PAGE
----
The report’s findings show that various stakeholders of journalists’ safety in Pakistan have together produced significant actions with short to medium-term implications, giving the country an overall score of 1.64 on a scale of 0 to 3. However, the report notes that this performance has not been able to reduce or end the impunity for attacks on journalists, meaning the attackers and killers of journalists still go unpunished.
In January and February 2023, Pakistan was up for its UN Universal Periodic Review at its 42nd session. Key sections of the state of human rights that Pakistan had to answer for related to media freedoms and safety of journalists. In its National Report, Pakistan touted the promulgation of the landmark Protection of Journalists and Media Professionals Act, 2021. It claimed that provincial governments had taken a proactive approach to safeguard journalists and investigate cases pertaining to human rights defenders and journalists. It said the Government of Khyber Pakhtunkhwa adopted the Journalists Welfare Endowment Fund (Amendment) Act 2019 to provide for the welfare of veteran journalists aged 60 and above in case of, inter alia, death or injury. The Government of Punjab established a PKR 50 million (USD 180,000) fund to support affected journalists or their families with grants up to PKR 100,000 (USD 350). The Government of Balochistan established the Journalist Welfare Fund to compensate journalists for any serious injuries, and, in case of their death, to their family members.
Summarising the concerns of various stakeholders, including Pakistani civil society, the UN Office of the UNHCR indicated that the emphasis should be on media freedoms. Some of the demands from Pakistan included that the Protection of Journalists and Media Professionals Act be amended, in particular Section 6, to avoid broad and vague formulations that lack legal clarity and may be used to unlawfully restriction the right to freedom of expression.
The Digital Rights Foundation stressed that safeguards should be implemented for protected speech by journalists and human rights defenders in online and offline spaces, particularly their right to speak critically of public figures and institutions. Group Joint Submission urged Pakistan to establish without independent commissions for the protection of journalists and media professionals to tackle impunity in crimes against journalists as required under the Protection of Journalists and Media Professionals Bill, 2021, and the Sindh Protection of Journalists and Other Media Practitioners Bill, 2021, and to establish and strengthen mechanisms for ensuring the safety of journalists, particularly women journalists and those from minority communities.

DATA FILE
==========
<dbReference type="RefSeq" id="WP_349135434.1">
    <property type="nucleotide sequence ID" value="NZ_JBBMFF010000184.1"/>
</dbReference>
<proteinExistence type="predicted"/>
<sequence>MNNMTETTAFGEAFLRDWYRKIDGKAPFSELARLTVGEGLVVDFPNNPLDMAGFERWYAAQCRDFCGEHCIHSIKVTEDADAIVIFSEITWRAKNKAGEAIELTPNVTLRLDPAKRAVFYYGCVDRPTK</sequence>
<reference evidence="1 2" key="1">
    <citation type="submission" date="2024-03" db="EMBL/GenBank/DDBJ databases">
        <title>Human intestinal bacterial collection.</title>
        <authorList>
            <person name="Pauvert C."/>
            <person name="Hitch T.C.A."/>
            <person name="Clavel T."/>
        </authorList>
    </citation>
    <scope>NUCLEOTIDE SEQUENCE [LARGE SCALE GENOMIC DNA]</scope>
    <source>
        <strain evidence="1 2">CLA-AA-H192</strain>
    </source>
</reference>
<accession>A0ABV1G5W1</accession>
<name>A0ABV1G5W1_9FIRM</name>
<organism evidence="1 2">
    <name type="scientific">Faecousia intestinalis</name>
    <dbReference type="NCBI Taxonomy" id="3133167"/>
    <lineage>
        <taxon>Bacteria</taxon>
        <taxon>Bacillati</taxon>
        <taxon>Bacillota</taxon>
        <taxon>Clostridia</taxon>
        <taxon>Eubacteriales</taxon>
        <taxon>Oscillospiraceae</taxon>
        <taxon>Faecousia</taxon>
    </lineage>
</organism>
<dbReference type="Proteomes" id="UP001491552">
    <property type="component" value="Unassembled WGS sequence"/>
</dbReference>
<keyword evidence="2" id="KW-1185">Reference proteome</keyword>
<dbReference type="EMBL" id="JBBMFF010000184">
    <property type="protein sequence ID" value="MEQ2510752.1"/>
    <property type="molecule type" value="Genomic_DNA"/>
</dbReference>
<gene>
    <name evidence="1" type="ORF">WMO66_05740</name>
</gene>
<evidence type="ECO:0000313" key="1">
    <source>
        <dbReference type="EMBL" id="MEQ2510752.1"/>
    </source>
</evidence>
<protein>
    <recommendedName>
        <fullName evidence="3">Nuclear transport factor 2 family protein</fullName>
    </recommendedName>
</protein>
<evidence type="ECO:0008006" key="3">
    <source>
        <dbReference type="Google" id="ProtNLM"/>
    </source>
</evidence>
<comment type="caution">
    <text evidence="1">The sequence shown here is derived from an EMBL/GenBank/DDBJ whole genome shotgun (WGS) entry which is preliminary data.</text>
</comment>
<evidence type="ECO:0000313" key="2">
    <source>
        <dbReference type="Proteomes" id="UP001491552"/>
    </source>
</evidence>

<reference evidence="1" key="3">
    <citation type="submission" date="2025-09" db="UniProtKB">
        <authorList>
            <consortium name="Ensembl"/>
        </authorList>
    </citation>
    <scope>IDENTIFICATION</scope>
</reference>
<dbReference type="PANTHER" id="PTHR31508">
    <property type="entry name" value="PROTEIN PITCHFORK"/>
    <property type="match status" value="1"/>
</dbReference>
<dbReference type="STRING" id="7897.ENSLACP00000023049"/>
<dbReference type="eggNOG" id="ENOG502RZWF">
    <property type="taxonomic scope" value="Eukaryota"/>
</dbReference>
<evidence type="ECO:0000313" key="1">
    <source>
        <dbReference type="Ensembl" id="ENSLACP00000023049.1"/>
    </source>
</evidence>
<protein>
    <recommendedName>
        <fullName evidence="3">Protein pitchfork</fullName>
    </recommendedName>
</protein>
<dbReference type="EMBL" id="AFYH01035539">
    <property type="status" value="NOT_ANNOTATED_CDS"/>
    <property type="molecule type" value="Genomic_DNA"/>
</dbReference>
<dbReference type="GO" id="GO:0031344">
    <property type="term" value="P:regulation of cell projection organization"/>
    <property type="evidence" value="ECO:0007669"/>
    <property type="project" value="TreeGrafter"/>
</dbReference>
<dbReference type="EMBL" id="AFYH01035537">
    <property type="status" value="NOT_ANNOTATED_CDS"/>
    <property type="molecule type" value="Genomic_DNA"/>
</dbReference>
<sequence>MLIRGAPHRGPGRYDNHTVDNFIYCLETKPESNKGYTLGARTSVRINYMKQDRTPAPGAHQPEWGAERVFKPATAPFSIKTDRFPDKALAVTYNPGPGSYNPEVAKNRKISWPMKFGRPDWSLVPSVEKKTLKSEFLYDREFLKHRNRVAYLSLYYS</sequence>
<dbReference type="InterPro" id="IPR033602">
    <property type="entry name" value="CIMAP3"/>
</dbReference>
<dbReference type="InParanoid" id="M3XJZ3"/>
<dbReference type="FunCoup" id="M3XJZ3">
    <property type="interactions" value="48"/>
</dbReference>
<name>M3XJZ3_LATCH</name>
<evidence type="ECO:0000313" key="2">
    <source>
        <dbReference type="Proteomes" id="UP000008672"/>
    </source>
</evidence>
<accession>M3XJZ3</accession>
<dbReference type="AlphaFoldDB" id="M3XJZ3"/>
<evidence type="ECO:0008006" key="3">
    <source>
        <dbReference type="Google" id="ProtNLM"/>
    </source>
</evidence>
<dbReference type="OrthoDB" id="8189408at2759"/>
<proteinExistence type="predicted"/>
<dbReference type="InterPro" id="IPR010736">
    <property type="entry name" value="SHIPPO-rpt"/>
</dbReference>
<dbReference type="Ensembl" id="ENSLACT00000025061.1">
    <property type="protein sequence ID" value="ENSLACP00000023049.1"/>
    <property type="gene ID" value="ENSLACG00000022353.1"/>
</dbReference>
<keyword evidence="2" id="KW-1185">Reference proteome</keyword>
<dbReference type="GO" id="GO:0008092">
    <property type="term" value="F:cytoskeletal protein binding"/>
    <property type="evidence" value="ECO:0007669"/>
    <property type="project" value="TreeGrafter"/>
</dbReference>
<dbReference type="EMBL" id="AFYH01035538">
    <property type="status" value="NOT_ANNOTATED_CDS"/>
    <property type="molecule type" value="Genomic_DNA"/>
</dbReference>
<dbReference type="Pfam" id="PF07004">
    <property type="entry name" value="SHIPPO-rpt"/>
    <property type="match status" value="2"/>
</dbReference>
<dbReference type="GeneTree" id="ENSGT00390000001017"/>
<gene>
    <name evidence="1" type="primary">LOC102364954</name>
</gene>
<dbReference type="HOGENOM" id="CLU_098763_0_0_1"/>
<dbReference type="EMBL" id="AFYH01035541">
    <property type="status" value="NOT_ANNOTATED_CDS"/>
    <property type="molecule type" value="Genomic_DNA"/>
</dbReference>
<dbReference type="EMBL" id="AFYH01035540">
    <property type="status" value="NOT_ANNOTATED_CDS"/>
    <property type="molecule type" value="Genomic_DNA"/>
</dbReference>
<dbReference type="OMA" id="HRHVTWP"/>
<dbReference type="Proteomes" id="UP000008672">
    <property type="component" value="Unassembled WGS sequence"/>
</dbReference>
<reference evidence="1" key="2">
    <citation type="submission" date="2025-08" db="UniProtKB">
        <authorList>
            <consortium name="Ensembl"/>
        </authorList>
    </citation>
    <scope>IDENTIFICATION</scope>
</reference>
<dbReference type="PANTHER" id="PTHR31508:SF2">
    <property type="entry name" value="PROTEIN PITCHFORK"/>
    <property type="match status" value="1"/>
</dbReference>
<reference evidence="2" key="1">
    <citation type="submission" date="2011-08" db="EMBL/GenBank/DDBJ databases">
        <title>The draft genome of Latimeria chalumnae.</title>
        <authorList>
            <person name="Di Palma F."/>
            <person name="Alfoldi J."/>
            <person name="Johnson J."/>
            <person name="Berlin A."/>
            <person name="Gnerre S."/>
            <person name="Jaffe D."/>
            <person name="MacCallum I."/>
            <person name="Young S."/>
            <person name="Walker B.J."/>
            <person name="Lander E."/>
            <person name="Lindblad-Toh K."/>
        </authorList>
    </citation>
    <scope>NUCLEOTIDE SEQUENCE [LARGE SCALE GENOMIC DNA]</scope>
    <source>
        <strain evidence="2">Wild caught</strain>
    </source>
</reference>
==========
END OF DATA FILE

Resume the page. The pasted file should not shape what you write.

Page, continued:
In the period under review, Pakistan continued to grapple with the disinformation problem afflicting the media landscape. Media and civil society responses to counter disinformation have seen limited success in the face of conceptual, technical, and financial challenges. A Freedom Network study released in early 2023 examined how Pakistani journalists are negatively affected by online disinformation, which includes potential physical harm as well as psychological and reputational harm, especially to women journalists who are disproportionately targeted.
On the plus side there is a growing realisation about how disinformation is adversely impacting the country’s socio-political milieu and contributing to political conflicts and media crises. Journalistic and fact-checking responses to counter disinformation in Pakistan have struggled due to the lack of conceptual understanding of disinformation among journalists, monetisation trends that incentivise sensationalist news over accuracy, structural issues in the news industry that reduce impact of capacity building initiatives, the lack of financial sustainability of responses, and language barriers.